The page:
Transactional Leadership

By: Pobert II Smith


In a 1996 article, Mutch argues that there exists a need for better thinkers, problem solvers, and inquirers. Leaders need to be able to identify changes as they occur, know the context of their business environment so that they will be able to discern new trends. The leader has to seek out or test new approaches, devise varying strategies for leading, search. Adjustment, learning, adaptability is no longer a nicety or a coping mechanism - it is a leadership imperative. Leadership aspect of the SPL model is defined as follows: providing the appealing vision, ability to influence and lead people towards the achievement of certain goals, motivate, inspire and support people towards the goals of the company, empower and develop new generation of leaders.

The above mentioned behavioral and relationship related assumptions of the SPL model will be taken in the following paragraph as basis for the comparison of transactional, servant and transformational leadership models. The results of this comparison will be provided in the conclusion.

According to Nahavandi “transactional leadership is based on the concept of exchange between leaders and followers. The leaders provide followers with resources and rewards in exchange for motivation, productivity, and effective task accomplishment (2006, p.240)”. Transactional leaders are usually very effective in implementing the vision, but not necessarily in one’s creation. This leadership model is though being effective does not focus on the long-term outcomes. It is limited to material instead of meaningful outcomes.

Transactional leaders are generally considered more traditional. And some transactional leaders might apply the principles of informational literacy and lifelong learning to their companies and followers or themselves, but not much attention is the research is dedicated to these qualities for the transactional model, as they are considered irrelevant. The question of providing resources and getting the work done now or providing the employees with the expensive or at least time consuming training helping to allocate the necessary resources and information themselves would be decided in favor of the cheap, profitable, short-term solution, even though in the long term this solution might lose its benefits.

The transactional leader has clear performance expectations, goals, and path that will link achievement of the goals to rewards. The leader also monitors the performance and takes actions if necessary (Smith, 2004). Their ability to think critically can be proven by their ability to create functional organization.

The influence of transactional leader is embodied into his position, his title and nature of transactional interaction between the leader and the followers. Transactional leaders are usually good with tactics, short-term goals definition and controlling the achievement of these goals.

Leader motivates people through the process of social exchange which includes reward-based transactions. The leader supports his followers with the necessary resources but not necessarily their development. In the context of SPL Model leaders do not quite fulfill their function of being leaders. Instead of providing the resources needed the leader is supposed to teach the followers to identify, what resources are needed and how to find them and apply, not simply provide.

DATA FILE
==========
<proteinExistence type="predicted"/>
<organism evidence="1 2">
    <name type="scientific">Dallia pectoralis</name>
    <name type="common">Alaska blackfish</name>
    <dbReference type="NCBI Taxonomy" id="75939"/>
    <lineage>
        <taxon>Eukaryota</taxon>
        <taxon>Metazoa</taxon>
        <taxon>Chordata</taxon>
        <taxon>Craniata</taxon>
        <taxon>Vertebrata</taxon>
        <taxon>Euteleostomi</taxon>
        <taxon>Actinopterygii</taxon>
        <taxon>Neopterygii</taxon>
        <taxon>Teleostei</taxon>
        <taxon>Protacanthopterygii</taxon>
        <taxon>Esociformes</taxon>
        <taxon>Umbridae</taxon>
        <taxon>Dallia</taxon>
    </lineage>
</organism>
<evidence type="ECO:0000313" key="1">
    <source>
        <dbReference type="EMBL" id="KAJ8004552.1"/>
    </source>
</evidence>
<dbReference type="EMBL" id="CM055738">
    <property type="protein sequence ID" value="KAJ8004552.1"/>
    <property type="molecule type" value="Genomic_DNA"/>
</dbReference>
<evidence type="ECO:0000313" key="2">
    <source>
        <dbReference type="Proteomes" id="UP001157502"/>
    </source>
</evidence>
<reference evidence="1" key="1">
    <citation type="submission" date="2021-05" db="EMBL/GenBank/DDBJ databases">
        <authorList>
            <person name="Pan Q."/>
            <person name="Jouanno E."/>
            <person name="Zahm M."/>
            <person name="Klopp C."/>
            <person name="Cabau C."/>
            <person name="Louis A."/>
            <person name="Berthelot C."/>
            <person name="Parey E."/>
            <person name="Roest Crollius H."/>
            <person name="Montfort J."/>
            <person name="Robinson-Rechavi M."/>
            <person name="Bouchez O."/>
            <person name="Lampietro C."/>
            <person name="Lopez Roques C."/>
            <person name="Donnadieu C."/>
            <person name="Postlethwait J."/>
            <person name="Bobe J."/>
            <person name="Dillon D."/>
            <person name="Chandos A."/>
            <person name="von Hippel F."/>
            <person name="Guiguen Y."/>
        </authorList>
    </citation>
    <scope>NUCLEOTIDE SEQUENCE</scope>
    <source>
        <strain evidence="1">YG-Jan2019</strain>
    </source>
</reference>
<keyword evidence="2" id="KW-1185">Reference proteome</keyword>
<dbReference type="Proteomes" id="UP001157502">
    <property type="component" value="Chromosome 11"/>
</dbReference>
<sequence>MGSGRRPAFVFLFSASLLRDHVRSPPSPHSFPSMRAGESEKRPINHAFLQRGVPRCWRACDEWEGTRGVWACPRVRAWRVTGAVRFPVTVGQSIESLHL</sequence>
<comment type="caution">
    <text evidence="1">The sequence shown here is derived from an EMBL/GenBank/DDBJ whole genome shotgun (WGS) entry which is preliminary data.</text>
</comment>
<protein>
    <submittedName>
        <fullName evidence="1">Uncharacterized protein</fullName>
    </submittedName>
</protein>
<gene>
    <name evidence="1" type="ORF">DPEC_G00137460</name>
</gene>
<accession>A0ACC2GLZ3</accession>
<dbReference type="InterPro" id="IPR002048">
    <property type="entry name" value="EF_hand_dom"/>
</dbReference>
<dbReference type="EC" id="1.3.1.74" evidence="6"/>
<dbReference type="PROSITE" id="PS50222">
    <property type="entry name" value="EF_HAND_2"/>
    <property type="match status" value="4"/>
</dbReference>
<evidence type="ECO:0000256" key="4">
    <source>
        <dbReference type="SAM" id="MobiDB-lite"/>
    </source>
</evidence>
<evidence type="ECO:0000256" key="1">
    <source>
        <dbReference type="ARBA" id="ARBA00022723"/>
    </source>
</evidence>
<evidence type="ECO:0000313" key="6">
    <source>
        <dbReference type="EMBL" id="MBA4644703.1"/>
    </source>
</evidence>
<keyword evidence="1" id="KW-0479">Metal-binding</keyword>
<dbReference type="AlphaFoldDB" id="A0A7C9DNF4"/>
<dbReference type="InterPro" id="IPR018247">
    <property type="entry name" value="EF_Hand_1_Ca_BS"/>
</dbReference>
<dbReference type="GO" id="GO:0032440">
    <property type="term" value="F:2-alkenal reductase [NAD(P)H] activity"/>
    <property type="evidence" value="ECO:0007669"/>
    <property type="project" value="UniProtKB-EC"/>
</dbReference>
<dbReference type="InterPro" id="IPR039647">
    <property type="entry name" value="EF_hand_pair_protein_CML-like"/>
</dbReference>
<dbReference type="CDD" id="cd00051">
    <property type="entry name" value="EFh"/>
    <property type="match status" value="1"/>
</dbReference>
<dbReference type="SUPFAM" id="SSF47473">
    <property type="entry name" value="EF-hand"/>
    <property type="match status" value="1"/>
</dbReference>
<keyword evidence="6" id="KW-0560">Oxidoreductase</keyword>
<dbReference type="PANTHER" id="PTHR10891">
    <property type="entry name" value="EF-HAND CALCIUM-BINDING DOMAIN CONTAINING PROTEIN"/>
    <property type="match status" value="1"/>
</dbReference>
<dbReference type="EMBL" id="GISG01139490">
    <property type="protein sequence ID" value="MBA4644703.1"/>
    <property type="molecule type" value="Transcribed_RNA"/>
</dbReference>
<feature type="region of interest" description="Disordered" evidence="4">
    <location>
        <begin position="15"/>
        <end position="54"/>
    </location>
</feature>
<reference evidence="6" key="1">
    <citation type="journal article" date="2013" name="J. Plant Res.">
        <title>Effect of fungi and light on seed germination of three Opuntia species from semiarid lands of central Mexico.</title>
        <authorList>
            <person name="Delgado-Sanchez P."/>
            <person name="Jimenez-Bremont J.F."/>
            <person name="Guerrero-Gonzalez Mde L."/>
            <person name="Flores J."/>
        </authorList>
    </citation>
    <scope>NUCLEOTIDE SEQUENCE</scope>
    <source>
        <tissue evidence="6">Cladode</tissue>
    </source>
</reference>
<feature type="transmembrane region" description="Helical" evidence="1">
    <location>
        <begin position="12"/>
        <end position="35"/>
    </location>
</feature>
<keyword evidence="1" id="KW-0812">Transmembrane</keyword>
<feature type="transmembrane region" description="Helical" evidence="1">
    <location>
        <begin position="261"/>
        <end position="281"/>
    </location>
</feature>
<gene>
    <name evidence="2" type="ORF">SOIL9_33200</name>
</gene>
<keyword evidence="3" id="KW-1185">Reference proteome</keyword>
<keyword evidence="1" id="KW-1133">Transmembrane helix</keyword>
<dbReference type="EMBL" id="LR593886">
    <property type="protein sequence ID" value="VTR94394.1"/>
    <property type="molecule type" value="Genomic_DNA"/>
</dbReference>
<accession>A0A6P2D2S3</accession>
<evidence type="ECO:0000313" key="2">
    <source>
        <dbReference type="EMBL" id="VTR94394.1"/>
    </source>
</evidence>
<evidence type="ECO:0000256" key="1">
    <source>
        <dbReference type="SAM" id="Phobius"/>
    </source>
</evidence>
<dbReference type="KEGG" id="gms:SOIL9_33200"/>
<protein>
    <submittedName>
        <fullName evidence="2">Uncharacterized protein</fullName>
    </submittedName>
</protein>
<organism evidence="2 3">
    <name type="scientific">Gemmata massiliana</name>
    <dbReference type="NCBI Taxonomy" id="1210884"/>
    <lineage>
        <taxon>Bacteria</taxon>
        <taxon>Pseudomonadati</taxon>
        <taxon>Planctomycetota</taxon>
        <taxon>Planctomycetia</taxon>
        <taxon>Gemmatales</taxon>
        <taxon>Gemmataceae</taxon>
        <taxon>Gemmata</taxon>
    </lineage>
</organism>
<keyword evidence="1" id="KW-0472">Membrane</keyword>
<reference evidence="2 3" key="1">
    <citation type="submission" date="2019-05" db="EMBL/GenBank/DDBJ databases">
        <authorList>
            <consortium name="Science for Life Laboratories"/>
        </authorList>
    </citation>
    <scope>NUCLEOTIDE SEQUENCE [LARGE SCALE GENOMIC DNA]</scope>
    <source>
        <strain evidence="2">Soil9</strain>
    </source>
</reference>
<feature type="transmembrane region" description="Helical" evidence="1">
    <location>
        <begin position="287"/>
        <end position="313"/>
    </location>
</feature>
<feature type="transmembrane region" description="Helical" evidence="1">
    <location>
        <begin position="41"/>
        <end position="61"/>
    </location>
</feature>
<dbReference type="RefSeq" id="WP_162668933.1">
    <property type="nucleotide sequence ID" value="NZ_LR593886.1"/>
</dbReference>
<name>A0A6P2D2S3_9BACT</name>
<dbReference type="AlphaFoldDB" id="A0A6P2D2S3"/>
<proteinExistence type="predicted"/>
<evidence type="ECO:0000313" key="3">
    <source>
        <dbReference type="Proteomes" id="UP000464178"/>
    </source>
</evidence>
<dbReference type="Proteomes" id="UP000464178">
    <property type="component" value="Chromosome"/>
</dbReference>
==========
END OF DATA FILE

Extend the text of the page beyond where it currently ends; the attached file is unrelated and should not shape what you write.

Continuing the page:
Laub quoted by Smith (2004) define six components of servant leadership: valuing people, developing people, building community, displaying authenticity, providing leadership, sharing leadership. The leader here has a role of facilitator and his motivation to lead arises from an underlying attitude and belief that he is no better than those who are led.

Servant leaders understand their role as opportunity to serve others and to develop them to their full potential (Smith, 2004). Servant leaders place the interest of the followers before their own interests, so their own development can be neglected in favor of people. Servant leadership fosters internal personal growth. Servant leaders recognize that leadership is a relationship not a set of attributes or traits (Reinke, 2004). Leaders build people and community, dream, heal people in the organization.
In the opinion of Smith (2004) servant leadership tends to cultivate a more static approach to the external environment than transformational leadership. Followers are passive to the external environment and unlikely to want to change the internal conditions. This means that servant leadership approach might fail under the pressure of change and modern developments. None of the scholarly sources identified critical thinking or information literacy as the components of this leadership model. Under the circumstances of information abundance and the only constant being change, this ability very important in the SPL model.

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Robert Smith has spent more than 20 years working as a professor at New York University. He is always interested in helping students with doing Economics papers on any topic. Now he spends most of his time with his family and shares his University experience in writing student Sociology papers. He is a right person to ask about where to buy a thesis.

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